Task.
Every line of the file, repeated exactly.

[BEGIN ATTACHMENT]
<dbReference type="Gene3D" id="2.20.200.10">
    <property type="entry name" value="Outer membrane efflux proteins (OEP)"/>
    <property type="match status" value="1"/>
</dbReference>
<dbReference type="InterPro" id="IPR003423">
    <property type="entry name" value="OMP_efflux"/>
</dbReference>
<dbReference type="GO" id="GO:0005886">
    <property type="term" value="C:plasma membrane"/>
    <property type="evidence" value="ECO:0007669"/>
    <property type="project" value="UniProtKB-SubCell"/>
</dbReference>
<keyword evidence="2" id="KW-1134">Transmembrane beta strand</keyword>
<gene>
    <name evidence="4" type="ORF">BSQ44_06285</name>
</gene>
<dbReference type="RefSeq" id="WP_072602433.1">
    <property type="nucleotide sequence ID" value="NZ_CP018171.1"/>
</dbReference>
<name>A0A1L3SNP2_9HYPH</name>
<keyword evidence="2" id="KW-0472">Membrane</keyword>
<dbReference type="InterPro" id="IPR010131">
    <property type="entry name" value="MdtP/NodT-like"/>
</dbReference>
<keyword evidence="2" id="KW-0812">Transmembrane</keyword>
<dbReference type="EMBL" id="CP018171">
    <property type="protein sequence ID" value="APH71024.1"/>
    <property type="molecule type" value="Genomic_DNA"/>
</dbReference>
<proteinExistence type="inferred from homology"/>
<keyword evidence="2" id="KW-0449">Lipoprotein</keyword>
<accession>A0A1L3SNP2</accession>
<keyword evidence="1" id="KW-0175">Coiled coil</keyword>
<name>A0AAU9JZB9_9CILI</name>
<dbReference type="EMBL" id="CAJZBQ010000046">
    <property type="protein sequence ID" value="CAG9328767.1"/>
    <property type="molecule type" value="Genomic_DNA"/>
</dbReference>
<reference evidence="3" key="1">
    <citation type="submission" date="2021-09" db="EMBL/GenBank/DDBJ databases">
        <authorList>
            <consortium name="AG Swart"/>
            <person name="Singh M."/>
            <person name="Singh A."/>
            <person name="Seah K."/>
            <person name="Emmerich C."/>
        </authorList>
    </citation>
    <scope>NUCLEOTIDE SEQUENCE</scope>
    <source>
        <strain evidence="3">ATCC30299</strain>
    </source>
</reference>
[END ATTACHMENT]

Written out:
<dbReference type="Gene3D" id="2.20.200.10">
    <property type="entry name" value="Outer membrane efflux proteins (OEP)"/>
    <property type="match status" value="1"/>
</dbReference>
<dbReference type="InterPro" id="IPR003423">
    <property type="entry name" value="OMP_efflux"/>
</dbReference>
<dbReference type="GO" id="GO:0005886">
    <property type="term" value="C:plasma membrane"/>
    <property type="evidence" value="ECO:0007669"/>
    <property type="project" value="UniProtKB-SubCell"/>
</dbReference>
<keyword evidence="2" id="KW-1134">Transmembrane beta strand</keyword>
<gene>
    <name evidence="4" type="ORF">BSQ44_06285</name>
</gene>
<dbReference type="RefSeq" id="WP_072602433.1">
    <property type="nucleotide sequence ID" value="NZ_CP018171.1"/>
</dbReference>
<name>A0A1L3SNP2_9HYPH</name>
<keyword evidence="2" id="KW-0472">Membrane</keyword>
<dbReference type="InterPro" id="IPR010131">
    <property type="entry name" value="MdtP/NodT-like"/>
</dbReference>
<keyword evidence="2" id="KW-0812">Transmembrane</keyword>
<dbReference type="EMBL" id="CP018171">
    <property type="protein sequence ID" value="APH71024.1"/>
    <property type="molecule type" value="Genomic_DNA"/>
</dbReference>
<proteinExistence type="inferred from homology"/>
<keyword evidence="2" id="KW-0449">Lipoprotein</keyword>
<accession>A0A1L3SNP2</accession>
<keyword evidence="1" id="KW-0175">Coiled coil</keyword>
<name>A0AAU9JZB9_9CILI</name>
<dbReference type="EMBL" id="CAJZBQ010000046">
    <property type="protein sequence ID" value="CAG9328767.1"/>
    <property type="molecule type" value="Genomic_DNA"/>
</dbReference>
<reference evidence="3" key="1">
    <citation type="submission" date="2021-09" db="EMBL/GenBank/DDBJ databases">
        <authorList>
            <consortium name="AG Swart"/>
            <person name="Singh M."/>
            <person name="Singh A."/>
            <person name="Seah K."/>
            <person name="Emmerich C."/>
        </authorList>
    </citation>
    <scope>NUCLEOTIDE SEQUENCE</scope>
    <source>
        <strain evidence="3">ATCC30299</strain>
    </source>
</reference>